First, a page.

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Black Gold

Black Gold
Induction Year: 
Rosa M. Hoots
Rosa M. Hoots
Hanley Webb
Black Toney
Bonnie Joe
Career Years: 
1923-1924; 1927-1928

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According to legend, Al Hoots had a vision as he was dying that his mare Useeit would be bred to Col. E. R. Bradley’s stallion Black Toney and that the resulting foal would win the Kentucky Derby.


Useeit won 34 times in 122 career starts from 1909 through 1916, including a win over the great Pan Zareta. Hoots raced her at county fairs in Oklahoma until he learned of larger purses in Mexico. He took Useeit to the old track in Juarez and entered her in a claiming race, which was known as a “selling race” at the time. Useeit won the race and was claimed in the process. Hoots, ignorant of the rules of selling races, refused to surrender Useeit, protecting his ownership with a shotgun. Threatened again by the Juarez track officials, Hoots slipped out of town with his mare and was barred from racing south of the border.


After his death, Hoots’ widow, Rosa, convinced Bradley to let her breed Useeit to Black Toney. A short time later, oil was discovered on Mrs. Hoots’ property in Oklahoma and the widow became rich. When Useeit foaled her Black Toney colt at Bradley’s Idle Hour Stock Farm in February 1921 it was given the appropriate name of Black Gold.


Trained by Hanley Webb, Black Gold made his debut in Louisiana at Fair Grounds with a six-length victory in January 1923. He won his first stakes race, the Bashford Manor Stakes, that May at Churchill Downs and finished his juvenile season with a 9-5-2 from 18 starts and earnings of $19,163.


After winning the Louisiana Derby as a 3-year-old, Black Gold won the 50th running of the Kentucky Derby before a crowd estimated at 80,000 to fulfill the dream of Al Hoots. Black Gold became the first horse bred and owned by a woman to win the Derby. He added victories in the Ohio State Derby at Cleveland’s Maple Heights Park and the Chicago Derby at Hawthorne that year, finishing his 3-year-old campaign with a record of 9-0-2 from 13 starts and earnings of $91,340.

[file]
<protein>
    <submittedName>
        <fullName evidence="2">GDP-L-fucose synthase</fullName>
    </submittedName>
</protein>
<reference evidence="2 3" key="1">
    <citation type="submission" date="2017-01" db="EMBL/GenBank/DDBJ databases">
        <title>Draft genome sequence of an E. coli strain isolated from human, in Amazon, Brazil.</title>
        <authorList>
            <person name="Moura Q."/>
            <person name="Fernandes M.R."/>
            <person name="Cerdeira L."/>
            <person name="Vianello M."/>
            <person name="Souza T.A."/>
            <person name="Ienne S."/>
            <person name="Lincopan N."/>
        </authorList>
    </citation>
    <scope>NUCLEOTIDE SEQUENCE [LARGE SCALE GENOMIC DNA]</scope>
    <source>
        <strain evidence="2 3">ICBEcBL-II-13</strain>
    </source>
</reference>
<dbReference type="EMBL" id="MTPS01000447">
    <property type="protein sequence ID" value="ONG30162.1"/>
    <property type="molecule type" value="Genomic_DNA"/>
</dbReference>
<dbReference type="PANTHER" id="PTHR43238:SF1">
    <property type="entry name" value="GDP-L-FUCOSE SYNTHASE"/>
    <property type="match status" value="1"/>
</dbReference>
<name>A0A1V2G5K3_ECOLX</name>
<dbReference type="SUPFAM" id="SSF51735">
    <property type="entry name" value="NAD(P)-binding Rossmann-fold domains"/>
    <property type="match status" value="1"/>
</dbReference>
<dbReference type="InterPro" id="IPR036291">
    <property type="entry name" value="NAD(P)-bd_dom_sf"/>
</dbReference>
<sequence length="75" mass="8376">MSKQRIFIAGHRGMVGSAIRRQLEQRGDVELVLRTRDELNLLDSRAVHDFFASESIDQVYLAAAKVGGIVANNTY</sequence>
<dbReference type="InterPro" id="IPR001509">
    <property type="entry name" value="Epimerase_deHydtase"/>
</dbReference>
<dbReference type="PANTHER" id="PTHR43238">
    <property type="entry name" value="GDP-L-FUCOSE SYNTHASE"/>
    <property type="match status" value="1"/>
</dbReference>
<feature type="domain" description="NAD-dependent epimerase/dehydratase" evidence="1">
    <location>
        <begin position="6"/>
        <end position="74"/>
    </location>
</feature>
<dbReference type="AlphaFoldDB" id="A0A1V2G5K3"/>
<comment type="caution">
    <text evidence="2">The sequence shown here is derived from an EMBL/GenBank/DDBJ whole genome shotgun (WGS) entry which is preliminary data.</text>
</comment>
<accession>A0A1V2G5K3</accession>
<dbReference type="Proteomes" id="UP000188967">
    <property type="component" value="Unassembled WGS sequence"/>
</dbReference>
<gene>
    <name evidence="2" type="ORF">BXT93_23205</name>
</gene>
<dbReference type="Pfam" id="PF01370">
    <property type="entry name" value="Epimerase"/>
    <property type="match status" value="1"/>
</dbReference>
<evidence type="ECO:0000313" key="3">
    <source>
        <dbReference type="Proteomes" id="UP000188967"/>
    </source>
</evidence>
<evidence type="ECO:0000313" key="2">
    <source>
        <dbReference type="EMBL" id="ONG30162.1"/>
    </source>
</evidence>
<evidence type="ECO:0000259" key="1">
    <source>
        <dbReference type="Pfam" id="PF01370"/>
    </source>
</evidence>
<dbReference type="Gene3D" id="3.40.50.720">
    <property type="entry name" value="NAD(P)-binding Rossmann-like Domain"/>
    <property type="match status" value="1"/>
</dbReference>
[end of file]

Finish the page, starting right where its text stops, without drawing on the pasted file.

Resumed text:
Black Gold was retired to stud in late 1924 because of unsoundness in his left foreleg. In his three seasons as a stallion, Black Gold produced only one foal, a colt that was killed in a lightning strike. After almost three years away from the races, Black Gold was put back in training late in 1927. He was winless in three starts that December and was reportedly lame.


In January 1928, Black Gold was entered in the Salome Handicap at Fair Grounds. He began to make a move entering the stretch, but tragically broke his troublesome left foreleg. Despite the efforts of his rider to pull him up, Black Gold fought on and finished the race. The injury was fatal and Black Gold was buried in the track’s infield.


In 35 lifetime starts, Black Gold compiled a record of 18-5-4 with earnings of $110,553. The Black Gold Stakes at Fair Grounds is named in his honor and it is tradition that winning jockey of the race places flowers on the horse’s grave in the infield.